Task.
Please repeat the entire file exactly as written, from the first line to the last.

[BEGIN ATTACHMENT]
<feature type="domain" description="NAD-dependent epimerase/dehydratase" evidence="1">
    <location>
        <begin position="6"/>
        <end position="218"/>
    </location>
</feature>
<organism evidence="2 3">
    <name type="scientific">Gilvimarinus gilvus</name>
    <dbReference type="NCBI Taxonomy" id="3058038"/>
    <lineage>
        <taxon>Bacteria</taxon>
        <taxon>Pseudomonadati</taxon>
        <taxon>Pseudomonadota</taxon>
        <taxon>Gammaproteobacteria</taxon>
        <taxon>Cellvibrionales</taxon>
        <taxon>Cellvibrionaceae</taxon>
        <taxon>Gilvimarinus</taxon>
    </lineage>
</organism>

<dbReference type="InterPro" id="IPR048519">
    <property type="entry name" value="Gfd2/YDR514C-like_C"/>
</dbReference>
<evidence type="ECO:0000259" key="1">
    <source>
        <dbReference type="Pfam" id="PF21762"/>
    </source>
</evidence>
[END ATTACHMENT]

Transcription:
<feature type="domain" description="NAD-dependent epimerase/dehydratase" evidence="1">
    <location>
        <begin position="6"/>
        <end position="218"/>
    </location>
</feature>
<organism evidence="2 3">
    <name type="scientific">Gilvimarinus gilvus</name>
    <dbReference type="NCBI Taxonomy" id="3058038"/>
    <lineage>
        <taxon>Bacteria</taxon>
        <taxon>Pseudomonadati</taxon>
        <taxon>Pseudomonadota</taxon>
        <taxon>Gammaproteobacteria</taxon>
        <taxon>Cellvibrionales</taxon>
        <taxon>Cellvibrionaceae</taxon>
        <taxon>Gilvimarinus</taxon>
    </lineage>
</organism>

<dbReference type="InterPro" id="IPR048519">
    <property type="entry name" value="Gfd2/YDR514C-like_C"/>
</dbReference>
<evidence type="ECO:0000259" key="1">
    <source>
        <dbReference type="Pfam" id="PF21762"/>
    </source>
</evidence>